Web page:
Compare any two graphics cards:
GeForce GT 430 vs Radeon HD 6450 (OEM) 1GB
IntroThe GeForce GT 430 has a clock speed of 700 MHz and a GDDR3 memory frequency of 900 MHz. It also uses a 128-bit bus, and uses a 40 nm design. It features 96 SPUs, 16 Texture Address Units, and 4 ROPs.
Compare all of that to the Radeon HD 6450 (OEM) 1GB, which comes with a core clock speed of 750 MHz and a GDDR5 memory frequency of 900 MHz. It also uses a 64-bit memory bus, and uses a 40 nm design. It is comprised of 160 SPUs, 8 TAUs, and 4 ROPs.
(No game benchmarks for this combination yet.)
Power Usage and Theoretical Benchmarks
Power Consumption (Max TDP)
Both cards have the exact same memory bandwidth, so in theory they should perform the same. (explain)
Texel RateThe GeForce GT 430 is a lot (approximately 87%) faster with regards to anisotropic filtering than the Radeon HD 6450 (OEM) 1GB. (explain)
Pixel RateThe Radeon HD 6450 (OEM) 1GB is just a bit (about 7%) faster with regards to FSAA than the GeForce GT 430, and capable of handling higher resolutions without slowing down too much. (explain)
Please note that the above 'benchmarks' are all just theoretical - the results were calculated based on the card's specifications, and real-world performance may (and probably will) vary at least a bit.
Please note that the price comparisons are based on search keywords - sometimes it might show cards with very similar names that are not exactly the same as the one chosen in the comparison. We do try to filter out the wrong results as best we can, though.
Memory Bandwidth: Memory bandwidth is the maximum amount of information (measured in megabytes per second) that can be transported over the external memory interface in a second. The number is worked out by multiplying the bus width by its memory clock speed. In the case of DDR type memory, it must be multiplied by 2 again. If it uses DDR5, multiply by ANOTHER 2x. The higher the memory bandwidth, the better the card will be in general. It especially helps with AA, HDR and high resolutions.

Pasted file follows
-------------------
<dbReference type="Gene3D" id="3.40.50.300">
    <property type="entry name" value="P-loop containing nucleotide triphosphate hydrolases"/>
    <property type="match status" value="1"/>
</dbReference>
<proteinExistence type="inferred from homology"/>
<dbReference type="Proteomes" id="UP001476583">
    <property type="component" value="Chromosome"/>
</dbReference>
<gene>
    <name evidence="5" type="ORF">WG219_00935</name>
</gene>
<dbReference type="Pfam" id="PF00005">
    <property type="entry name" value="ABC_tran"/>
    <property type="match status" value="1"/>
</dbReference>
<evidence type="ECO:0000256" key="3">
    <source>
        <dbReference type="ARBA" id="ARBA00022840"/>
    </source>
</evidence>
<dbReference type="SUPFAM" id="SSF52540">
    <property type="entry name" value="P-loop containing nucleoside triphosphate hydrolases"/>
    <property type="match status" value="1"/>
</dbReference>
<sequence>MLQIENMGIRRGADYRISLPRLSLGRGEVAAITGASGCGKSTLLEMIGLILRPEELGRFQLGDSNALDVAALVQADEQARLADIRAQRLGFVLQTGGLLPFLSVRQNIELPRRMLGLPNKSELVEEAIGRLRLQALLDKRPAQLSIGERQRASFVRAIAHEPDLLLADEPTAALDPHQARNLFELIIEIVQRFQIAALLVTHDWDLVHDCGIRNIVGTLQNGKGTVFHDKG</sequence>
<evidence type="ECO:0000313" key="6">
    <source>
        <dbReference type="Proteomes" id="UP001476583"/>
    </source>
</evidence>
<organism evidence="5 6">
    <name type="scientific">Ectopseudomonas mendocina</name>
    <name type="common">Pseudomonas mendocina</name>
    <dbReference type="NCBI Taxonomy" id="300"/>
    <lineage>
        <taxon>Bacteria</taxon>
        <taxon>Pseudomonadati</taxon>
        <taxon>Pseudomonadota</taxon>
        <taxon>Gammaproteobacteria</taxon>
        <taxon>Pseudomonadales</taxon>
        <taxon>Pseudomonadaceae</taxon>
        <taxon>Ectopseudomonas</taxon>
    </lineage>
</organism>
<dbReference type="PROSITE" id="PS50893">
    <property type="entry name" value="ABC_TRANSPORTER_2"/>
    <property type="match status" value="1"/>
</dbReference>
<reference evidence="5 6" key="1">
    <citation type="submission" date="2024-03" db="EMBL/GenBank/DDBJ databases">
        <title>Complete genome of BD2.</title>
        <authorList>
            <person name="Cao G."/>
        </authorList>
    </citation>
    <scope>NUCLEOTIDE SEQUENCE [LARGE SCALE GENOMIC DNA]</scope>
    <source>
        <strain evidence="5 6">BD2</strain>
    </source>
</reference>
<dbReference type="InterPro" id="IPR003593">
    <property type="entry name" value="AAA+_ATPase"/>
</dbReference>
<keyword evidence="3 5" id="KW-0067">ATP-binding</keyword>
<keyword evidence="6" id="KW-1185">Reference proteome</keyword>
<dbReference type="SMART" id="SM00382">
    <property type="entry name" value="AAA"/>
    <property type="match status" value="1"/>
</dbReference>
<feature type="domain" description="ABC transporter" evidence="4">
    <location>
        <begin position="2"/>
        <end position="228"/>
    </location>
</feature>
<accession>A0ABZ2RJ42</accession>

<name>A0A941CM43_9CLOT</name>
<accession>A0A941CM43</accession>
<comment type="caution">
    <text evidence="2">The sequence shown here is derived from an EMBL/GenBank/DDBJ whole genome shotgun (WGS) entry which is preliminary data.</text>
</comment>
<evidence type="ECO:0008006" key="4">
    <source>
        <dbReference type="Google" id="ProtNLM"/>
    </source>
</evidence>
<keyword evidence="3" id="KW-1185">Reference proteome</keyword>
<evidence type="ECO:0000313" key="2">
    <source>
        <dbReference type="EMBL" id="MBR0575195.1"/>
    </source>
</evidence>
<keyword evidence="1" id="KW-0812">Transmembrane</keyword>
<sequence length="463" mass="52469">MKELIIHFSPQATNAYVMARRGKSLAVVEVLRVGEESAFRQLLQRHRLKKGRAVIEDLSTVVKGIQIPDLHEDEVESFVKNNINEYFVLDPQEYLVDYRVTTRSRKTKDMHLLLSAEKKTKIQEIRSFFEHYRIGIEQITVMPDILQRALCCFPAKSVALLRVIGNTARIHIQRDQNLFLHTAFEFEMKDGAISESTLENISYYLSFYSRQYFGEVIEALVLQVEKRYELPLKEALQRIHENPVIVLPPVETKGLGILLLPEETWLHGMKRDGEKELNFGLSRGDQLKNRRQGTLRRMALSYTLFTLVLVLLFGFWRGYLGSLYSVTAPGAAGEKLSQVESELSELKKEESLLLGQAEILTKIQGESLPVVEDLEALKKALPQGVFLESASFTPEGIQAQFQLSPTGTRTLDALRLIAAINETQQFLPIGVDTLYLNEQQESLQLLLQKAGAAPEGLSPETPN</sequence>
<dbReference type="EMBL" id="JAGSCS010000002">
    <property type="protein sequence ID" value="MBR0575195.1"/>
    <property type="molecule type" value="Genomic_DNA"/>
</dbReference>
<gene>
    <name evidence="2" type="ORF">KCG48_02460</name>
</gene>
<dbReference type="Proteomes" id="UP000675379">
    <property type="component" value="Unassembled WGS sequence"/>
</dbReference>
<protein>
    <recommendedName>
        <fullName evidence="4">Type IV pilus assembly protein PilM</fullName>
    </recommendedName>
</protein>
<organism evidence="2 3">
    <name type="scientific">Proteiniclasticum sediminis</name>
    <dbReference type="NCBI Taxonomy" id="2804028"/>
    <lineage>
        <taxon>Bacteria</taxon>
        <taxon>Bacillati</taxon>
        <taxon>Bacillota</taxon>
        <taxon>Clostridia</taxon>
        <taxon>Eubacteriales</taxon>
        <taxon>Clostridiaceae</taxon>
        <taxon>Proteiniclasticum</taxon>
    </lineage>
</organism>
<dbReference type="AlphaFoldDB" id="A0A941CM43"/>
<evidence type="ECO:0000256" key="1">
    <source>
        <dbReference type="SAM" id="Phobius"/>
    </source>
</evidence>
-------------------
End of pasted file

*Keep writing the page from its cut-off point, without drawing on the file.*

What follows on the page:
Texel Rate: Texel rate is the maximum number of texture map elements (texels) that are applied per second. This number is worked out by multiplying the total texture units of the card by the core clock speed of the chip. The higher this number, the better the card will be at texture filtering (anisotropic filtering - AF). It is measured in millions of texels applied per second.
Pixel Rate: Pixel rate is the maximum amount of pixels that the graphics chip can possibly write to its local memory per second - measured in millions of pixels per second. Pixel rate is worked out by multiplying the number of colour ROPs by the the card's clock speed. ROPs (Raster Operations Pipelines - also called Render Output Units) are responsible for drawing the pixels (image) on the screen. The actual pixel rate also depends on many other factors, most notably the memory bandwidth of the card - the lower the memory bandwidth is, the lower the ability to reach the maximum fill rate.